New York City-based flok claims it has new a solution for businesses seeking a low-budget way to start loyalty programs or engage nearby customers.
Today it rolls out flok for Business, a customer engagement mobile app designed to help businesses to get closer to their customers and drive foot traffic to their doors.
Flok offers a mobile-focused technology platform to brick-and-mortar businesses looking to encourage customer loyalty. The new app puts a Customer News Feed, Foot Traffic Map and a suite of chat/messaging tools onto business managers' mobile devices to make business-to-consumer and consumer-to-business communication easier.
A customer, for example, can now message a restaurant manager directly to let her know a guest in a party is gluten free, or a business could message customers to let them know there are three bikes left for an evening spin class, explained Dave Heinzinger, VP of marketing communications at flok.
Build an App in a Snap
Heinzinger said flok is giving smaller businesses an easy way to build a loyalty app with some added customer relationship management capabilities. He said it takes about two minutes to build an app on its wizard — no programming required.
After creating the app, the business can create digital punch cards, send push notifications to members or send out rewards. The customer news feed shows business owners updates, such as who checked in at their stores, became loyalty members or sent messages. They can also manage and track campaigns and loyalty clubs to see what performed well and what didn’t.
Flok isn't the only customer app on the market, nor its it the only one offering drag-and-drop building and simple, quick deployment.
Others, like Urban Airship, deliver a more expansive marketing solution with the option to build member programs. There are a host of platforms for building loyalty program apps, from Belly to LevelUp, but they have higher costs for the added features, insights and native app capabilities. Flok starts at $16.58 a month for up to 250 club members.
Using Automated Chat, Geofencing to Engage Customers
Heinzinger said businesses can use the mobile app to reach customers anytime, as well as use geofencing — a feature that uses the global positioning system (GPS) or radio frequency identification (RFID) to define geographical boundaries — to engage with people in the area at that moment. Customers expect to have a conversation where it’s convenient and fits into their lives, he said. That often means texting or using social media to reach customers on their mobile devices.
“The world is kind of going towards [conversational user experience],” Heinzinger said.
“That high level mission for flok is to help the local guys to translate that really awesome customer experience into great user experience, and then to help the bigger guys tap into that local experience … I don’t know a franchise out there that doesn’t want to be a little more local.”
One of the new features, called Traffic Map, lets businesses send offers to members near their store, provided they opted in for those communications. Users can see on the map which members are close by and tailor those messages to incentivize people to come to the store.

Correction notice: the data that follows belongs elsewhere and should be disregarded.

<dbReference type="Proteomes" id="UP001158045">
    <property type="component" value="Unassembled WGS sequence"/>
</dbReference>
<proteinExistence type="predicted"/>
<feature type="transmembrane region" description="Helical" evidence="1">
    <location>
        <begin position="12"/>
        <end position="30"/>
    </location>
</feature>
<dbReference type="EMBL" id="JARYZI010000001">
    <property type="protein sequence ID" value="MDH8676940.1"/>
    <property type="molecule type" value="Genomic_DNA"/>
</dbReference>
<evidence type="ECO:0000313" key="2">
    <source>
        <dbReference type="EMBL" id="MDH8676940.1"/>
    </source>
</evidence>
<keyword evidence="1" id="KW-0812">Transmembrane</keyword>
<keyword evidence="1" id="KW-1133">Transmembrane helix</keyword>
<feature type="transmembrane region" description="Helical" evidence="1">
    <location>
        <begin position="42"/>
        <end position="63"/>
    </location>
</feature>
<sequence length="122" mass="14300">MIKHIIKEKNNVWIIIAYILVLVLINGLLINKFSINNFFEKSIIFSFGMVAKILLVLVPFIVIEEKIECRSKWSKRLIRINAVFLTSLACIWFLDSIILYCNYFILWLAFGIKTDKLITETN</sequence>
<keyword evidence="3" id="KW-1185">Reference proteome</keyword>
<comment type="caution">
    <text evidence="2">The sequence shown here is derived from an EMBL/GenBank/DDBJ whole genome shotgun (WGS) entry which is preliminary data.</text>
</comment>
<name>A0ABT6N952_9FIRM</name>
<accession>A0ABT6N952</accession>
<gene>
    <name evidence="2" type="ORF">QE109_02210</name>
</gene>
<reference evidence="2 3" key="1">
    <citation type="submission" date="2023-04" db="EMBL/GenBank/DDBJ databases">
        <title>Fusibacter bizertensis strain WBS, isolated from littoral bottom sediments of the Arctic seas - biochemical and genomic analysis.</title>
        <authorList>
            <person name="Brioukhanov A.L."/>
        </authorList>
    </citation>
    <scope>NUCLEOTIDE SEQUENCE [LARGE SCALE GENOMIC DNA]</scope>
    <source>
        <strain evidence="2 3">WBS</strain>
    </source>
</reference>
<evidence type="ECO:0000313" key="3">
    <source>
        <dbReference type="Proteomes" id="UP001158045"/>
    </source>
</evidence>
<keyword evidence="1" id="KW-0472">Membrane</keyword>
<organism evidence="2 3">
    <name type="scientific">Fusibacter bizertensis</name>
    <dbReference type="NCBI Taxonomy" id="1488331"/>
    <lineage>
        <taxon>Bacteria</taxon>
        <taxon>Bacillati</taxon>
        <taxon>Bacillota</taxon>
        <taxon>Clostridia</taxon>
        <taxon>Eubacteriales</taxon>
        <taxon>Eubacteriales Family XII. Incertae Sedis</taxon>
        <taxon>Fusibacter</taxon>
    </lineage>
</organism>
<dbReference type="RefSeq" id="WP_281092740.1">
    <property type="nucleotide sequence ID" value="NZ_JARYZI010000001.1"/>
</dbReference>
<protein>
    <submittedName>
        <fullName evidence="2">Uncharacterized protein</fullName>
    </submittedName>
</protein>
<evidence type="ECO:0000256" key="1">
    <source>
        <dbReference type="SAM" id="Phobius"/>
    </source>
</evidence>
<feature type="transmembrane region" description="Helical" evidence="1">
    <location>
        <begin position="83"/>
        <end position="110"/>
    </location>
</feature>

In addition to geofencing, flok offers the option of setting up a beacon to trigger in-store messages and keep track of foot traffic. And once in store, the individual experience can continue with the information already on-hand in the platform.
The flok app uses artificial intelligence automated chat to personalize the engagement so owners can, for example, send a deal to a customer on his or her birthday or recommend a product similar to their favorite purchases. This saves time and money for organizations running without a marketing or sales teams to keep up with customer experiences full-time.
“Now with the app, all these businesses that are in flok can use the real-time person-to-person chat as assisted by AI, because you got to keep up with your customers around the clock,” Heinzinger said.
“The one-to-one communication becomes a lot easier.”
Heinzinger says a lot of virtual assistant tools are popular because they automate communications for the most optimal time, giving context and practical information. The trend has resulted in more brand bots for marketing, and even Google is pushing AI on the enterprise side. Facebook for Business’ marketing tool offers a similar function where business pages can post updates to customers in their vicinity.
Going Beyond Loyalty Programs
According to Heinzinger, flok has about 100,000 customers in the US and Canada and manages millions of customer interactions per month. A lot of its customers are fitness, dining and retail businesses, with several larger organizations like Subway and The Salvation Army.
Flok started in 2011 as a digital punch card app for customers to check in and earn rewards, but the company is undergoing what Heinzinger calls an “expansion of scope” to help businesses to do more than rewards programs. Flok was LoyalBlocks before it rebranded and expanded to include messaging solutions, Heinzinger said.
“Prior to that it was really hyper-focused on the digital loyalty card, which is still a big part of our offering,” Heinzinger told CMSWire.
“When people think of loyalty, they think of repeat patronage. There’s a lot more to a relationship than just getting you to come back to the store with the static offer. I like to think of it as, ‘OK, now I can text my dry cleaner.’”
Heinzinger said loyalty programs have to go beyond offering customers rewards and points. What distinguishes a business more is the interaction and experience people have around rewards, and chatting or texting is the benchmark for what we expect in customer service and engagement now, he said.